Wizard of Preventive Health

Andrew Lees has worked his magic to make vaccines more effective.

Published in Hopkins Medicine - Winter 2021

In 1984, Baltimore magazine was prescient when it put Andrew Lees, Ph.D. ’84, on the cover of its issue touting “84 People to Watch in ’84” — but not, perhaps, for the reason it cited.

Lees, wearing a tuxedo, holding a wand and cradling two rabbits (one in a top hat, the other on his shoulder), was identified as “Magician Andrew Lees.” In some respects, Lees thinks the magazine pegged him properly. When he was studying biophysics at Johns Hopkins, “I was more magician than graduate student,” he recalls. He performed six nights a week at a local restaurant and at birthday parties, bar mitzvahs, weddings, trade shows — even an Irish wake.

In the years since then, however, it is Lees’ advances in vaccine research that have earned him the spotlight, including a Distinguished Alumnus Award from Johns Hopkins University in 2019.

While pursuing research at the National Institutes of Health and the Uniformed Services University, Lees became a leading expert at chemically “putting antibodies into polymers.” This forms the basis of conjugate vaccines — which make regular vaccines more effective, especially for immunizing children against streptococcus pneumonia, meningococcal disease and S. pneumoniae.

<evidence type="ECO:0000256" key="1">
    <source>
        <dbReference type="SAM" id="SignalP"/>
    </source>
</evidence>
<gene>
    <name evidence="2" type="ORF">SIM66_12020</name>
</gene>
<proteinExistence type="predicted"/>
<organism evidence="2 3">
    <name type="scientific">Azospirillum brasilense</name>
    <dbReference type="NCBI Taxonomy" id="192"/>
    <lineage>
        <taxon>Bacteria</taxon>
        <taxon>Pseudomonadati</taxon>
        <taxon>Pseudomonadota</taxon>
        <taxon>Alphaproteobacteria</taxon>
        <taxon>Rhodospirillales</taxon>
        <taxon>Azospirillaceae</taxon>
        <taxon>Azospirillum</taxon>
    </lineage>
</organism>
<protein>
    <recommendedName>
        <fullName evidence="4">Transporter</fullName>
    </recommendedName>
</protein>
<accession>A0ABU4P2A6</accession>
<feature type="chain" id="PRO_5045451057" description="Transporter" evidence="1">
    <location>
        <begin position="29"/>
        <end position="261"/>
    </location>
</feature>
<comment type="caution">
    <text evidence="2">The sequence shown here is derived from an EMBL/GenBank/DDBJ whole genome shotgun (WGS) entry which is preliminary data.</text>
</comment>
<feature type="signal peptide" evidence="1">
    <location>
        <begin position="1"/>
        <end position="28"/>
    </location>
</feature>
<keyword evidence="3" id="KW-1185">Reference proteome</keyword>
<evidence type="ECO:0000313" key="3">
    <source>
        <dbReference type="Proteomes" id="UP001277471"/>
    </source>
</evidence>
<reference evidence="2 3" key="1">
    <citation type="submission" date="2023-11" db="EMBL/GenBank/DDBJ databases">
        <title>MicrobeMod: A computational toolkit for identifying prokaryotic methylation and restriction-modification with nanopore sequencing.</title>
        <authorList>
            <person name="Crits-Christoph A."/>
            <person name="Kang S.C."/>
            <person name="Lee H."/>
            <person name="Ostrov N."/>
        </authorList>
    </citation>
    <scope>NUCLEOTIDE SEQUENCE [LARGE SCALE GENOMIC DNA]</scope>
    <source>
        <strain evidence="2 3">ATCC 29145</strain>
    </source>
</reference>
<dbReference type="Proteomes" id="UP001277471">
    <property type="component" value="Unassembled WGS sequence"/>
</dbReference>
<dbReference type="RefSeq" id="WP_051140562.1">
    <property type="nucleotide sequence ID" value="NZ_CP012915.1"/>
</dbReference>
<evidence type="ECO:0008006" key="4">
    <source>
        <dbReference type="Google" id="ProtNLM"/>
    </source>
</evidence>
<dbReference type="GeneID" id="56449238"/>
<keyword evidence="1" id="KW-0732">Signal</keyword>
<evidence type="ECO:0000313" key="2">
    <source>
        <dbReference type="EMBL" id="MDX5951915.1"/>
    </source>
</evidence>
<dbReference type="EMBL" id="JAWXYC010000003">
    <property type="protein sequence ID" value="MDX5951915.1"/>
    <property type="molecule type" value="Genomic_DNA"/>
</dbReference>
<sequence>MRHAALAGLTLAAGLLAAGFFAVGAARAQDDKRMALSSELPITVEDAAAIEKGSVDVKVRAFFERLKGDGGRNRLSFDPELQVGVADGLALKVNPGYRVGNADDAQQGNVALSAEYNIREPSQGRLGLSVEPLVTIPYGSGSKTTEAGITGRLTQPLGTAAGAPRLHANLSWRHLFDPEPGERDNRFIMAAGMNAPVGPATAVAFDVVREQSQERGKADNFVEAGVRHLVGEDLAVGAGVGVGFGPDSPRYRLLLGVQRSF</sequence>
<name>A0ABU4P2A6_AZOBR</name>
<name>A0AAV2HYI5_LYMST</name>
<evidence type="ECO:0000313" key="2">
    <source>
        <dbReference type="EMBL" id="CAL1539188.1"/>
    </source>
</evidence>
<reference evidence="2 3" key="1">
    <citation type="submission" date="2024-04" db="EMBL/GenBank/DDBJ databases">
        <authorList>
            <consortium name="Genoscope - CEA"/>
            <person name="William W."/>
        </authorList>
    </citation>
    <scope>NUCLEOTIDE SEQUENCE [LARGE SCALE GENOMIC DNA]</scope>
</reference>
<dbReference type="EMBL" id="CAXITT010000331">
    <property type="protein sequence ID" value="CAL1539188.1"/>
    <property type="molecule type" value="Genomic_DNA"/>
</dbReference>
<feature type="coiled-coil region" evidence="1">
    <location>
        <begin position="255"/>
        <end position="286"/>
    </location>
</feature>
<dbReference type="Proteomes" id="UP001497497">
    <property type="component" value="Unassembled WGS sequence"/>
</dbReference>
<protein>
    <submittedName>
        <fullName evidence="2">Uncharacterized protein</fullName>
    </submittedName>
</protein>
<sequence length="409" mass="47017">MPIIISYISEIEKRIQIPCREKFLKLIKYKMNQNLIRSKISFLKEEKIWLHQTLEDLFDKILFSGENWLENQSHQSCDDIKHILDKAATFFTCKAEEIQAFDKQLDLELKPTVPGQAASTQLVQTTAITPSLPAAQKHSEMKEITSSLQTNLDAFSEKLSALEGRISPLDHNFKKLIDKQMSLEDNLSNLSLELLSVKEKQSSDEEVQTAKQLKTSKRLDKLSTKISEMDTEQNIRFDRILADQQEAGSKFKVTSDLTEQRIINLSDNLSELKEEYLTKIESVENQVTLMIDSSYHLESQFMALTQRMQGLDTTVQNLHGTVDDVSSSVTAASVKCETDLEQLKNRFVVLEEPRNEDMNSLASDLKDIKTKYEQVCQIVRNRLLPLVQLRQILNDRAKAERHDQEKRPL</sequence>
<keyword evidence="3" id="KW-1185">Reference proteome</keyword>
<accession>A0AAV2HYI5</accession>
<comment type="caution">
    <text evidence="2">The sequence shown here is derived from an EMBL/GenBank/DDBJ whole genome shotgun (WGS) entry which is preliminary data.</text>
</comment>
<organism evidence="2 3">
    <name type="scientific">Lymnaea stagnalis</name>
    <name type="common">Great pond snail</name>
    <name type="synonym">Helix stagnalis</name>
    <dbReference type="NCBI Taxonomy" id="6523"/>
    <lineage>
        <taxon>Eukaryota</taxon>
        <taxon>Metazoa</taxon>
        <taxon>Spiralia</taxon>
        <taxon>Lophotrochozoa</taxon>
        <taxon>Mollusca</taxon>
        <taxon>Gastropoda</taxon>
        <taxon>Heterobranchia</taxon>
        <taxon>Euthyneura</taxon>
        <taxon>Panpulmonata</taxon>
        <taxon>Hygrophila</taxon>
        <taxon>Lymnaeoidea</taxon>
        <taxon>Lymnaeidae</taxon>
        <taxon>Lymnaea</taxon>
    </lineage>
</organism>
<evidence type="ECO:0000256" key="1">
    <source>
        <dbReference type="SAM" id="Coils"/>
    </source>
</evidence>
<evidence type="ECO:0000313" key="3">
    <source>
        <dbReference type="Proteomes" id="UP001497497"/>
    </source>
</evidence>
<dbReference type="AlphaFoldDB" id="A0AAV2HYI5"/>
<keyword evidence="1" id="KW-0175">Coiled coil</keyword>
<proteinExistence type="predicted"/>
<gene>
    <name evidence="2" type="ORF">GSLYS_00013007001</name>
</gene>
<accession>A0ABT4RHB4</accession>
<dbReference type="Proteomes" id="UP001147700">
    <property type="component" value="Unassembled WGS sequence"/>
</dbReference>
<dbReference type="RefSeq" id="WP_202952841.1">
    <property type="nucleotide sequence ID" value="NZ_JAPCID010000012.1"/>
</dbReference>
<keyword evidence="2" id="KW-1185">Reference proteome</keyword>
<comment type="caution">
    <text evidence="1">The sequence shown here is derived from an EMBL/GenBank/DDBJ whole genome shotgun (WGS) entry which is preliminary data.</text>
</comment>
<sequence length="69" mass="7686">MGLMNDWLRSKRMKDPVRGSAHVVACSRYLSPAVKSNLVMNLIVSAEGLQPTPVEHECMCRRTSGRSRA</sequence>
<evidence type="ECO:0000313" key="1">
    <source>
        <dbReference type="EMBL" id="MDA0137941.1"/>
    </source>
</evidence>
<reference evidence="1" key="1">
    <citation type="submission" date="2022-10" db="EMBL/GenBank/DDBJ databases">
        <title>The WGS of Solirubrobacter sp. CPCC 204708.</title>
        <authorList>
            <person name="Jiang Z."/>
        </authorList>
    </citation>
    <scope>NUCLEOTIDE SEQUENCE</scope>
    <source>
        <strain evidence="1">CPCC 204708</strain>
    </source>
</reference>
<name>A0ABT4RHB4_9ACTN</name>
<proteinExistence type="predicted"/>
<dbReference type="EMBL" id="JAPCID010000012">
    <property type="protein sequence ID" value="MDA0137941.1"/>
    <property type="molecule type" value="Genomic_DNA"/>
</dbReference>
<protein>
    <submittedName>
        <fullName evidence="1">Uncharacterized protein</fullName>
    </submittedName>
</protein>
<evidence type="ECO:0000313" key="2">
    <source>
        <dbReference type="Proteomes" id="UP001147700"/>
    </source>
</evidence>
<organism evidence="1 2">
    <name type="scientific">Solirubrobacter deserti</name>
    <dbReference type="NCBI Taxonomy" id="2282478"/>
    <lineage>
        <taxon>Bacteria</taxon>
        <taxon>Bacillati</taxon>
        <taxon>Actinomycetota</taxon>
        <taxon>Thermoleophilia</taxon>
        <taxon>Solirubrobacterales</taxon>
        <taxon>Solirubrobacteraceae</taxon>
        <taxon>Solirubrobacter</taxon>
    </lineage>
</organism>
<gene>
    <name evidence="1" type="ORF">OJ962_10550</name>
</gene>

Lees’ breakthrough was an innovative method for linking proteins chemically that became widely used in producing conjugate vaccines while reducing their cost significantly.

In 2006, he started his own company, Fina Biosolutions — named for his family’s cat, Fina. Holding 25 patents and working with such firms as GlaxoSmithKline, the Serum Institute of India and Chengdu Institute of Biological Products, Lees and FinaBio have become internationally acclaimed and critically important in fostering the production of less expensive vaccines, particularly for undeveloped countries.

Lees did this without ever obtaining money from investors. “This is the basis for what I call our ‘not-for-much-profit business model.’ We don’t have any investors, so we don’t need to make money for other people.

“I consider this one of my best magic tricks,” he says